After almost running out of a key weapon to support Ukraine’s defensive war against Russia, the U.S. Army has sped up production of it, but even that increase rate isn’t enough to fill up U.S. stores.
According to Defense News, in September, Bill LaPlante, the Undersecretary for Acquisition and Sustainment at the Department of Defense, raised the goal for 2025 from 85,000 per month to 100,000 per month. This is more than the Pentagon had originally planned.
As of late, the Pentagon has been announcing a lot of production contracts to feed Ukraine’s artillery units until the war ends. However, retired Col. Mark Cancian, a senior adviser at the Center for Strategic and International Studies, told the Daily Caller News Foundation that keeping up that production capacity during peacetime is yet another politically sensitive issue.
“The U.S. is surging more than the U.S. had planned back in January,” Cancian told the DCNF.
“The fundamental problem is Ukraine is firing 150,000 to 300,000 rounds per month, and the United States is talking about getting up to 100,000 per month in two years. If the war continued, even if we got up to that level, we still wouldn’t have enough,” he said.
They say that during the most intense gun fights, Ukraine goes through up to 8,000 155mm rounds every day.
The United States gives most of these rounds. As of September 21, Pentagon records show that it had sent more than 2 million 155mm howitzer rounds and more than 7,000 precision-guided 155mm rounds.
Cancian told the DCNF that the military likes to keep a total stock of about 2 million rounds because U.S. troops use about 100,000 rounds every year just for training.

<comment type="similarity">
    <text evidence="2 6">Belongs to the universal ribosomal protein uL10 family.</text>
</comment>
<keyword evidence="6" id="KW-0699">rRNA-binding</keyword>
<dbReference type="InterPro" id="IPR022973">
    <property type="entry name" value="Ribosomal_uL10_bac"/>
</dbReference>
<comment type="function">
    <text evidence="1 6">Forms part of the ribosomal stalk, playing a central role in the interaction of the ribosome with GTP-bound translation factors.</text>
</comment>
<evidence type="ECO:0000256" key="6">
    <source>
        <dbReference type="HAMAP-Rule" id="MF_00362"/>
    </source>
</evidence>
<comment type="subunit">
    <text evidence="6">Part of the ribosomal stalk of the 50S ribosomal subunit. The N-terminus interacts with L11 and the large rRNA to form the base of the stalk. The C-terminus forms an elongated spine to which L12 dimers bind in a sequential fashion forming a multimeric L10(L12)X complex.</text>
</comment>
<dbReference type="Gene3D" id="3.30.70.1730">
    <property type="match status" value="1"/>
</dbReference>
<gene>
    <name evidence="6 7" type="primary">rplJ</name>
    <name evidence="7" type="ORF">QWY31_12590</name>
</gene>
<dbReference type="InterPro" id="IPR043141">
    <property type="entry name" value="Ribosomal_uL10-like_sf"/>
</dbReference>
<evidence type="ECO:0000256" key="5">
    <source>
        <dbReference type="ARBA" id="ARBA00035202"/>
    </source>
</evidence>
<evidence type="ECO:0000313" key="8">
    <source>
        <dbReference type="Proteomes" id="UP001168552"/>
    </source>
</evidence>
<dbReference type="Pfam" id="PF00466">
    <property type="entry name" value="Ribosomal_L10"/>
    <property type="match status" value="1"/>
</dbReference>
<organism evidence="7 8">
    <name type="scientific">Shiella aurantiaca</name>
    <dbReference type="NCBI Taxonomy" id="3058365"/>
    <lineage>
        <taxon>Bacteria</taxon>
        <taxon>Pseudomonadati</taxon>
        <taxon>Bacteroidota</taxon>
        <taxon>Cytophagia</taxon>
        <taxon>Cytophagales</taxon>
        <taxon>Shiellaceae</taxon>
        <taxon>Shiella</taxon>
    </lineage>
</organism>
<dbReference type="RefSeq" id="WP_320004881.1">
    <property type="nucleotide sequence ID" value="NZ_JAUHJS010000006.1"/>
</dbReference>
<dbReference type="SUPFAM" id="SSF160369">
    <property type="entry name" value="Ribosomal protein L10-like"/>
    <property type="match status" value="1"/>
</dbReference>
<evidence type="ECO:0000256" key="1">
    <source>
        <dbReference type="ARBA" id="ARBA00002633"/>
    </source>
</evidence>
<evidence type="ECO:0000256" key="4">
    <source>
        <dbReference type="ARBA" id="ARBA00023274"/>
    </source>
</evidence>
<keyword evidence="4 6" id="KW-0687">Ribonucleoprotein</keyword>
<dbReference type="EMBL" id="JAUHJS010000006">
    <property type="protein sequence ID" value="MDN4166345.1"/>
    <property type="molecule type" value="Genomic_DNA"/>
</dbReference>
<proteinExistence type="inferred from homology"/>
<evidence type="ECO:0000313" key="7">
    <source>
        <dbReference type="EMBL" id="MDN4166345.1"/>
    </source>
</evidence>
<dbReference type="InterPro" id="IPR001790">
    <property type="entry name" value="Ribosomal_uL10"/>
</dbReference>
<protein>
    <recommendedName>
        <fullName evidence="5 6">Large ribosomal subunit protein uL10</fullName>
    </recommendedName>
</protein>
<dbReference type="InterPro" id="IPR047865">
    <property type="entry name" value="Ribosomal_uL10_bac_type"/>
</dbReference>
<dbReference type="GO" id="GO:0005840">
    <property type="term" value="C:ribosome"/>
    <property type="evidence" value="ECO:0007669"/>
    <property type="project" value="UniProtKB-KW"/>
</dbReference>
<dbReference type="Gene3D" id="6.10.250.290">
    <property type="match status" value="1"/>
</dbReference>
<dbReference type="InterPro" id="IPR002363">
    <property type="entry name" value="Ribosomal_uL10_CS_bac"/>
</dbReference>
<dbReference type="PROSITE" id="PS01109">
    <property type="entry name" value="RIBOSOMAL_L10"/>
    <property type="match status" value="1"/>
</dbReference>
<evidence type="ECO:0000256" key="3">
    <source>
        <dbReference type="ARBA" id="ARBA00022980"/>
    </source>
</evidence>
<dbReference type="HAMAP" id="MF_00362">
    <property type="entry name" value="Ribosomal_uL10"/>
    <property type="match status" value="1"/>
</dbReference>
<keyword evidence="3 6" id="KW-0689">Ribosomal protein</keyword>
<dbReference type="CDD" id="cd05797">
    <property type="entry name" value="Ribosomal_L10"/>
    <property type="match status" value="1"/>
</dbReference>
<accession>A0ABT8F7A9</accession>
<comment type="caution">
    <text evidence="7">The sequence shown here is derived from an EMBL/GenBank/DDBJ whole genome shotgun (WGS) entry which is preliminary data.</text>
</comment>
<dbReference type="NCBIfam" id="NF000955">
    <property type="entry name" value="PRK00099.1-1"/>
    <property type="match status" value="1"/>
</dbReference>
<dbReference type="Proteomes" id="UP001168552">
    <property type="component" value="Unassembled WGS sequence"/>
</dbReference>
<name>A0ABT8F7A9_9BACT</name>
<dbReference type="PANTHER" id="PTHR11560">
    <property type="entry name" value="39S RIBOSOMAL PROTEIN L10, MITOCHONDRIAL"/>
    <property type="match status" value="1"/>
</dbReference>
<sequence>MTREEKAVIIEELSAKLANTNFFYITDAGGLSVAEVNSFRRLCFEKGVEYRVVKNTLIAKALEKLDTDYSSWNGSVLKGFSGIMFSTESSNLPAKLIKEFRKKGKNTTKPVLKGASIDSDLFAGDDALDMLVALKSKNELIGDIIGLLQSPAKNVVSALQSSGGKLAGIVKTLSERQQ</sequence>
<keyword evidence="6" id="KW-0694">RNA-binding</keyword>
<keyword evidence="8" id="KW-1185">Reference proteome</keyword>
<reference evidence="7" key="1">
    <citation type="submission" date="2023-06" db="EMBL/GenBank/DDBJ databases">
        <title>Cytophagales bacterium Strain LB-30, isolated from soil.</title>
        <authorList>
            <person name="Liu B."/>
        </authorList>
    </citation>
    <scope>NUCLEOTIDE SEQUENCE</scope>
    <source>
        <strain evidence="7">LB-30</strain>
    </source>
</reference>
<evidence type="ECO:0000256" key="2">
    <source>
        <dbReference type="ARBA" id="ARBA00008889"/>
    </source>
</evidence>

Defense officials and experts were afraid that the U.S. would run out of the commonly used round because gun stocks were being used up quickly. Lack of supplies could hurt Ukraine’s ability to fire at short range in a war that relies on attrition-based gun tactics, while also making the US less ready.
“The bottom of the barrel is now visible,” Adm. Bob Bauer, NATO’s top military official warned on Tuesday. “We give away weapons systems to Ukraine, which is great, and ammunition, but not from full warehouses.”
Thursday, the Army said that it had given a total of $1.5 billion in just the last two weeks of September to buy “each major component, material, or required production process to maintain momentum” in order to meet the production goal.
When Congress allows “multi-year procurement,” the Department of Defense can briefly skip the annual budget cycle and enter into long-term contracts. The awards will go to several contracting centers in the U.S. and partner countries like Poland, India, and Canada.
Inside Defense revealed that the Army gave out the first of four multi-year contracts in August 2023. These contracts are meant to increase production of 155mm weaponry. Work will go on until the end of the fiscal year in 2027.
Also, on September 27, the Department of Defense (DoD) said that American Ordnance and General Dynamics Ordnance & Tactical Systems would receive $974 million to make 155 mm M1128 high-explosive missiles.
Cancian thought it would only take a short time to rebuild U.S. stocks at the expected high production rates after the war ended.
Cancian stated that in order to boost production, new facilities must be brought online, and possibly even more must be built. Also, equipment must be kept in good working order even when it’s not being used. That costs money, and a lot of people, including some lawmakers who control spending, think it’s a waste.
“The question is, how do you maintain that surge capability once peacetime returns? DOD is wrestling with that,” Cancian said.
The Army did not answer the DCNF’s request for feedback right away.